- იცოდა impf 3sg “to know”. An irregular verb, it takes, not only in the aor (3sg იცნა), but also in the impf (as here), subjects in the ergative and objects in the nominative. (This particular irregularity, manifest as such in assuming იცოდა is Series I — it thus being peculiar in having an ergative subject — points to this verb’s complex history, one in which the ending -ოდა has caused a Series II form to be taken as Series I [imperfect].)
- მწრაფლ quick
- ე-გულებ-ოდ-ა impf 3sg (indirect verb) გულება to wish, want
- მარტჳლობაჲ martyrdom (also მარტჳრობაჲ < μάρτυς)
- ღუაწლი struggle
Finally, and for fun, here is mention of dog-headed people, this time in Egypt, in The Wonders of the East in the famous Old English manuscript, Cotton MS Vitellius A XV, f. 100r (see here), presented essentially as in the manuscript, with a few vocabulary items.
Eac swẏlce þær beoð cende
healf hundingas ða syndon
hatene conopenas hẏ hab-
bað horses mana & eoferes
tuxas & hunda heafda & heo-
ra oruð bið swẏlce fẏres leg
þas land beoð neah ðæm bur-
gu(m) þe beoð eallum worldwe-
lum gefylled þ(æt) is on þa suðhealfe egẏpta-
- cennan give birth
- healf-hunding cynocephalus
- syndon = sind are
- hātan to call, name
- eofor wild board (cf. L. aper)
- tux = tusc (NB the variability of cs [x] and sc)
- oroþ breath
- līg, lēg flame
- weorld-wela worldly wealth
BL, Cotton Vitell. A XV, f. 100r
Note that immediately preceding this text is a life of Saint Christopher (ff. 94r-98r; mod. ET here), but it is acephalous (pun intended), and Christopher’s dog-head is not mentioned, it seems, but in the Old English Martyrology (April 28; pp. 66-69 in Herzfeld’s ed.), we find the description on Christopher as above (and as in Syriac), and with vocabulary similar to that of the passage in The Wonders of the East. Herzfeld’s text and modern ET):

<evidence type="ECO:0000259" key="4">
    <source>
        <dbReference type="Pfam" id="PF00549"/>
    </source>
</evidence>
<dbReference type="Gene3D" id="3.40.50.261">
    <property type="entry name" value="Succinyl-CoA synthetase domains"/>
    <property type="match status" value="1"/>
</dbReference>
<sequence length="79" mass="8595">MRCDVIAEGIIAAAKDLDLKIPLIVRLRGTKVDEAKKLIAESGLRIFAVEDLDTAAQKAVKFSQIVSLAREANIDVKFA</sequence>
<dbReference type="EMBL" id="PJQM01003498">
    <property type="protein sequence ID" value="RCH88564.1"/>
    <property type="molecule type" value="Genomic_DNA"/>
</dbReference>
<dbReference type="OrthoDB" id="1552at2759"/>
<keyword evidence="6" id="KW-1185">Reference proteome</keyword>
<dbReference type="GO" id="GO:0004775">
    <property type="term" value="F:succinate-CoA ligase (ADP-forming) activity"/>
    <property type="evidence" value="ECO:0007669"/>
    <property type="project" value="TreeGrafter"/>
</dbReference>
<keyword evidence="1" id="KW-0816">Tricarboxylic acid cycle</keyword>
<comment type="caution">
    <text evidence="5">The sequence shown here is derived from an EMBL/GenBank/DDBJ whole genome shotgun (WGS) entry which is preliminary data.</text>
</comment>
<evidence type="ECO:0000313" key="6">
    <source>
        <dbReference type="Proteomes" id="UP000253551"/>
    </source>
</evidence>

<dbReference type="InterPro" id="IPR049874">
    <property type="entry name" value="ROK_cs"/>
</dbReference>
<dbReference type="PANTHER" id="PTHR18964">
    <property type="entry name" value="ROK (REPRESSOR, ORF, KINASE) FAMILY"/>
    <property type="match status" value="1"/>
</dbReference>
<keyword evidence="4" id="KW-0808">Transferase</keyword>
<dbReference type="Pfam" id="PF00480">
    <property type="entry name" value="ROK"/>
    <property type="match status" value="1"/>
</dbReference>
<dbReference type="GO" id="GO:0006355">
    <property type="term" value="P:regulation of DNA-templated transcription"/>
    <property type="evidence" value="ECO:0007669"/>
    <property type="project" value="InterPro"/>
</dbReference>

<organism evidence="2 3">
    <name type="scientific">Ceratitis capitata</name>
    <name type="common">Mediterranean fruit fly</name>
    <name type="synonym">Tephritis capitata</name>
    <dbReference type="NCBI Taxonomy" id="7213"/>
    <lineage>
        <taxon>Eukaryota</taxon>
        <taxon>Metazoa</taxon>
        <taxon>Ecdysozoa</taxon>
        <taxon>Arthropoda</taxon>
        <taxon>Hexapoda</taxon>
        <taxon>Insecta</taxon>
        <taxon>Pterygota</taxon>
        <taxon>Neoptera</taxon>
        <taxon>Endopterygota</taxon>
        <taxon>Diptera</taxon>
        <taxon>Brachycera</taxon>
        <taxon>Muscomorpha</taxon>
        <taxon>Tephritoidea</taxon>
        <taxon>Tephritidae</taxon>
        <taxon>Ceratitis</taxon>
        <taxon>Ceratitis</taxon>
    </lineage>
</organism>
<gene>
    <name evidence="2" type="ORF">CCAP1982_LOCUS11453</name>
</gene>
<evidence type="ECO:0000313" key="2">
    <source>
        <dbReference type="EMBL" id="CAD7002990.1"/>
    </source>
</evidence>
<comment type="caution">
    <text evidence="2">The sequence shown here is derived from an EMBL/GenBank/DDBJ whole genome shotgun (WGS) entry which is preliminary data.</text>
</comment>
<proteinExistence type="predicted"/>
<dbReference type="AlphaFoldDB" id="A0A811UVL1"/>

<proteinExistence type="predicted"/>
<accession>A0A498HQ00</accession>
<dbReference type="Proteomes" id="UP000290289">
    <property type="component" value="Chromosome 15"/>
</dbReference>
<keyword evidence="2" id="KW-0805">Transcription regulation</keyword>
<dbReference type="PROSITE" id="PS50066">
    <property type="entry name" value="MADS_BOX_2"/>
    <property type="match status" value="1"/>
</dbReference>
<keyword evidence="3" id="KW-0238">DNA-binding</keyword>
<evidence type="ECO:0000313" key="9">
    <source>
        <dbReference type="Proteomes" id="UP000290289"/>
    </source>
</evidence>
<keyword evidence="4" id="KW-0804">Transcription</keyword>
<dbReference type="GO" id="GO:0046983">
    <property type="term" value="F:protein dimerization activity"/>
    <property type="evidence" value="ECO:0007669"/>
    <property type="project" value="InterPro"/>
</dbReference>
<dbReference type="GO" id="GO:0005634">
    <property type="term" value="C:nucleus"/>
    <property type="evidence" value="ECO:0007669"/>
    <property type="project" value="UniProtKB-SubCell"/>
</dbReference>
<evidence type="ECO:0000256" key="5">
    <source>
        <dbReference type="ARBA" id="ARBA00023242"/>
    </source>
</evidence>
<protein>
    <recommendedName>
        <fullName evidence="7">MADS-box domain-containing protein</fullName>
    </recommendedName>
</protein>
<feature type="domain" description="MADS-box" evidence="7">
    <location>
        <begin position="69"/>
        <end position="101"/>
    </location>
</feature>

…of þære þeode þær men habbað hunda heofod ond of þære eorðan on þære æton men hi selfe. he hæfde hundes heofod, ond his loccas wæron ofer gemet side, ond his eagan scinon swa leohte swa morgensteorra, ond his teð wæron swa scearpe swa eofores tuxas. he wæs gode geleaffull on his heortan, ac he ne mihte sprecan swa mon.
…from the nation where men have the head of a dog and from the country where men devour each other. He had the head of a dog, his locks were exceedingly thick, his eyes shone as brightly as the morning star, and his teeth were as sharp as a boar’s tusk. In his heart he believed in God, but he could not speak like a man.
(Apologia: Some background on the writing of this post. I wrote most of this post and translated the text when under the impression that there was not yet any English translation of it. I had stumbled upon Nau’s article while perusing the Syriac contents of ROC at Aramaico. But on the day I was finishing up the post, I happened to be looking at something completely unrelated in The Hidden Pearl, vol. 2, and I found to my surprise that there was a partial translation of this text in English! (If I had noticed it there before, I’d forgotten.) It will be found there on p. 258. Even though the translation below is not, then, the first English witness to this interesting text, it is, I think, the first complete English translation, and so I have decided to go ahead and share it. Being freely accessible online, it may also bring word of this text to a broader audience, and the other remarks and the vocabulary list will perhaps be of interest and use to some readers.)